Inappropriate email exchanges regarding regulatory proceedings led to the ouster of high-ranking PG&E and California Public Utilities Commission employees today.
CPUC President Michael Peevey’s chief of staff Carol Brown resigned over emails about the assignment of administrative law judges to a regulatory case on potential PG&E rate hikes, according to the CPUC.
Peevey recused himself from future proceedings with PG&E because of inappropriate communication between his office and the utility during regulatory proceedings.
Emails released by PG&E today show employees attempting to influence the selection of judges appointed to its gas transmission and storage rate case, which would determine whether and to what extent PG&E could raise rates to complete improvements to its pipeline system.
The case is separate from regulatory actions involving the 2010 explosion of a PG&E-operated gas pipeline in San Bruno, but Peevey said today that he will also recuse himself from proceedings in that case to dispel any concerns that his office is acting improperly.
PG&E is facing $1.4 billion in fines and penalties for the San Bruno explosion and is in the process of appealing the decision announced last month.
The utility said that three employees have lost their jobs over the communication: senior vice president of regulatory affairs Thomas Bottorff, vice president of regulatory relations Brian Cherry and vice president of regulatory proceedings and rates Trina Horner.
The emails released today were written between Jan. 9 and Jan. 29. Cherry advocated to have CPUC Administrative Law Judge John Wong assigned to the case, and objected strongly when Judge Douglas Long was assigned instead.
“I’m not sure we could get someone worse,” Cherry wrote. “This is a very important case that is now in jeopardy.”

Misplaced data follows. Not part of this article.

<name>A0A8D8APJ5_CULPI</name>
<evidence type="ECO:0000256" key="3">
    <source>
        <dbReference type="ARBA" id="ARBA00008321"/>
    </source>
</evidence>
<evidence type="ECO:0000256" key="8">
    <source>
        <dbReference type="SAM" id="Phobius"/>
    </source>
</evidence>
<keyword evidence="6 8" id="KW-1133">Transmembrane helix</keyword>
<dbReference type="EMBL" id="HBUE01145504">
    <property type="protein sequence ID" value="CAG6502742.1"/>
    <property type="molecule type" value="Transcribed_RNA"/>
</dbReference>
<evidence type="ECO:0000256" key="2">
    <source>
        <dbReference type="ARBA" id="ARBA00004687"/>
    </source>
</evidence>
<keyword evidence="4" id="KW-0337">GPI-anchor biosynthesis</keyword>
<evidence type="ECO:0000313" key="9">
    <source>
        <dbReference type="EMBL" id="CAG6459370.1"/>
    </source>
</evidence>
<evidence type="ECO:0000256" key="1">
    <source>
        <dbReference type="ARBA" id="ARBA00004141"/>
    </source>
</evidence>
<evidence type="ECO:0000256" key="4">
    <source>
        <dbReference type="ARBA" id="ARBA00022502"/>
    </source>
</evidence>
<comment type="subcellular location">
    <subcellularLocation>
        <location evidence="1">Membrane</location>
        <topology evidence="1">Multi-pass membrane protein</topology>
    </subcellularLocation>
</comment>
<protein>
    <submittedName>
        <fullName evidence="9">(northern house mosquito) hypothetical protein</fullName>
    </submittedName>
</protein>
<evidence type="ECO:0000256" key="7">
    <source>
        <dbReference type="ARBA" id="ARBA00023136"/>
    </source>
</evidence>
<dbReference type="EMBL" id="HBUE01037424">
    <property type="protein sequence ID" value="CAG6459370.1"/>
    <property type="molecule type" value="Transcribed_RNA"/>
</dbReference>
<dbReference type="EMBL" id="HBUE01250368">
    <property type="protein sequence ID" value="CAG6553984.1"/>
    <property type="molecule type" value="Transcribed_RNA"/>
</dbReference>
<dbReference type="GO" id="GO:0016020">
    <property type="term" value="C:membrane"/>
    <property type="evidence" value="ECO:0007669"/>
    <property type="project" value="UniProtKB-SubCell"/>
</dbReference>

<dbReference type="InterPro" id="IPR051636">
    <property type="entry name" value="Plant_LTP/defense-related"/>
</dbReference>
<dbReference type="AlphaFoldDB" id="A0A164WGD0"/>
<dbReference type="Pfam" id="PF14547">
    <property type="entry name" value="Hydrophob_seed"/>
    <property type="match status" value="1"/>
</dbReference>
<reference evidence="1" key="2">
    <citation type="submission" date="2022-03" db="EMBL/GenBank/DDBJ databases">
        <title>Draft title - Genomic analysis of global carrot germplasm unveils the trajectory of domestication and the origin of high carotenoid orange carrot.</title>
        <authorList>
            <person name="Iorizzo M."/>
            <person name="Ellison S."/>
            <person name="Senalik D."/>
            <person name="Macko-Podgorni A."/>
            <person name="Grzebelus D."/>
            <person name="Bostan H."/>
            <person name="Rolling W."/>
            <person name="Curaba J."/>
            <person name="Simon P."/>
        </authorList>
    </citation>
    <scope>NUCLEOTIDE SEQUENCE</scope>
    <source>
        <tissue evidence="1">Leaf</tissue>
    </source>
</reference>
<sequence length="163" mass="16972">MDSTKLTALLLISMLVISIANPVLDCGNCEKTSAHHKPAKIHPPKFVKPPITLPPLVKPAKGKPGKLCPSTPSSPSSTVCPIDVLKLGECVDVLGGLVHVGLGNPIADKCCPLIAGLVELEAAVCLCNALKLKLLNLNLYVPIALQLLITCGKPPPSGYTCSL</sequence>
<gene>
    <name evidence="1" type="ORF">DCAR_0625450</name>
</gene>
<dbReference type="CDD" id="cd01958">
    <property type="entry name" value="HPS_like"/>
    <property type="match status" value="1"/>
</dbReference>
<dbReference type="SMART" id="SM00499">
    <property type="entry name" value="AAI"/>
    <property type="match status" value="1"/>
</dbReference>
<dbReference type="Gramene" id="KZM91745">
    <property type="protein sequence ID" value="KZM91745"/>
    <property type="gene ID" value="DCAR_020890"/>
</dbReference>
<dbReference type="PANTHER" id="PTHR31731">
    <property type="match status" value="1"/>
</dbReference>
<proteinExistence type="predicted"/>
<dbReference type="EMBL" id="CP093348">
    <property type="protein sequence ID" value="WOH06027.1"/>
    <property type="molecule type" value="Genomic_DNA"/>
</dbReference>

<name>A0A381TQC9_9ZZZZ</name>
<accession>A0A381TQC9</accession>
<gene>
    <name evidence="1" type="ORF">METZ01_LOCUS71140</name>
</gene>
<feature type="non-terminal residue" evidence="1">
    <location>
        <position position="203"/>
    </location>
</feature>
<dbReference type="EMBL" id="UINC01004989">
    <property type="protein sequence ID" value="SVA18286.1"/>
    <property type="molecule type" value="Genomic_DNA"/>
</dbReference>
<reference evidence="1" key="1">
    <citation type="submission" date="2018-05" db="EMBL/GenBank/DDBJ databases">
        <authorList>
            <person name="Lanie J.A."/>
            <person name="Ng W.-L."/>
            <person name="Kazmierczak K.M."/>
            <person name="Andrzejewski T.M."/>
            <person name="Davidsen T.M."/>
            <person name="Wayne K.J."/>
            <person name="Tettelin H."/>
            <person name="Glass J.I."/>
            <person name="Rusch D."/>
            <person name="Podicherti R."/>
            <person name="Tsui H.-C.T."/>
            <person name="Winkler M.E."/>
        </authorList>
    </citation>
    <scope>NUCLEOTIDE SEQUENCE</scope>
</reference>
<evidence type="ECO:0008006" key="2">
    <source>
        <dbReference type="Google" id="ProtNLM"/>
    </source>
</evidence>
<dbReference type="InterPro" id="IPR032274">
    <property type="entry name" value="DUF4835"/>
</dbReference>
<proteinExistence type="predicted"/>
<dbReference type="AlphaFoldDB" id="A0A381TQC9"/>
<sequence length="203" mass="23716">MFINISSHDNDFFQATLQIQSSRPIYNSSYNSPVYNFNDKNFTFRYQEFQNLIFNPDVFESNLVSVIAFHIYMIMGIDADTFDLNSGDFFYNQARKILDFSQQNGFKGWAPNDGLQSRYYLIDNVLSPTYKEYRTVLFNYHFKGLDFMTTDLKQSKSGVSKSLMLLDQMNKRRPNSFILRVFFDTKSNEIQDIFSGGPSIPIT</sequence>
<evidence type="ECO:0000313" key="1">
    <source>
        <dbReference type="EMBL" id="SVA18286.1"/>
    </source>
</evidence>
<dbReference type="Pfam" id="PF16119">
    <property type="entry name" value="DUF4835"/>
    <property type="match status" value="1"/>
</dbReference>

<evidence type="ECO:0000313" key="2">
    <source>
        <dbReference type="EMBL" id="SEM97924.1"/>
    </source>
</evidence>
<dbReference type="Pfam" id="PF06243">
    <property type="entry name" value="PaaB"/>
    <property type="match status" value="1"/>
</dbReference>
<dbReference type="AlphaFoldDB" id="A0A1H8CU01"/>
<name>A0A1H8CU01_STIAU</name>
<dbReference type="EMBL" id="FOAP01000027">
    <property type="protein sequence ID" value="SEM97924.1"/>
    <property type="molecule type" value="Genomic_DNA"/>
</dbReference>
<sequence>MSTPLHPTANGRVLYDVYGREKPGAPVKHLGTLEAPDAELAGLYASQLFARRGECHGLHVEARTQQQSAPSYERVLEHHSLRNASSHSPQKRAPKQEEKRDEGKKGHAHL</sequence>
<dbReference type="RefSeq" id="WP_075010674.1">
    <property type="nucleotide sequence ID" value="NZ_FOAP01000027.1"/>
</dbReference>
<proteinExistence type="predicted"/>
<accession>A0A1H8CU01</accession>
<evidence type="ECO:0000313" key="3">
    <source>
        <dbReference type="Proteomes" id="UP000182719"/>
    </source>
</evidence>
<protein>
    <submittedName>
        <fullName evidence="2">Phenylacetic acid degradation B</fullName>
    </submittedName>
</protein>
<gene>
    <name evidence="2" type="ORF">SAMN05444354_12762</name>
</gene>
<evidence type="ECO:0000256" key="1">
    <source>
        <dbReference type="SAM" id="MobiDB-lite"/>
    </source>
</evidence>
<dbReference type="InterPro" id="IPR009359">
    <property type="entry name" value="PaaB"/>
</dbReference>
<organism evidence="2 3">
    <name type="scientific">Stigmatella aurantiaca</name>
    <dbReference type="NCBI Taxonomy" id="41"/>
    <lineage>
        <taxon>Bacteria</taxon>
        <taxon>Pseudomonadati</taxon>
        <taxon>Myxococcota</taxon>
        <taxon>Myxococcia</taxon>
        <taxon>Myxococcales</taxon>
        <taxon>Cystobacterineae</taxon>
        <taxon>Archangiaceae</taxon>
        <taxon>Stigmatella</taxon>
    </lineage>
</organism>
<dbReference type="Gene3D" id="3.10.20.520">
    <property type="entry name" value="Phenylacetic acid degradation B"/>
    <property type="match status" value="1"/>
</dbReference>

Brown responded, “I can see if anything can be done” but said repeatedly Wong was overbooked and too busy to take the case.
Eventually, Wong was assigned to the case and Cherry wrote back, “Thank you. Thank you. Thank you.”
Cherry also contacted CPUC Commissioner Mike Florio informing him of Long’s appointment.
“If I were you I would bump him– you really can’t do any worse! Even a brand new ALJ would at least work hard and try — you’ll get neither from him… Keep me posted and I’ll do what I can on this end,” Florio wrote back.
Today Florio said in a statement that he took no action in response to PG&E’s request for reassignment of the judge.
“But I should not have responded to PG&E’s inappropriate inquiry and will not do so if something like this ever happens again. The Administrative Law Judge ultimately assigned to the Gas Transmission and Storage proceeding is very experienced in these matters and his integrity is above reproach, so I am confident the public will be well served,” Florio wrote.
Wong, who Cherry said he preferred in the emails, remains assigned to the case.
San Bruno city officials have alleged a corrupt relationship between the CPUC and PG&E and have long called for Peevey’s removal from the commission.
A separate batch of emails released in July showed PG&E officials discussing matters with Peevey’s office directly related to the San Bruno explosion, including a potential $2 billion fine.
PG&E reviewed more than 65,000 emails in response to the allegations, which led to today’s announcements, company officials said.
Scott Morris, Bay City News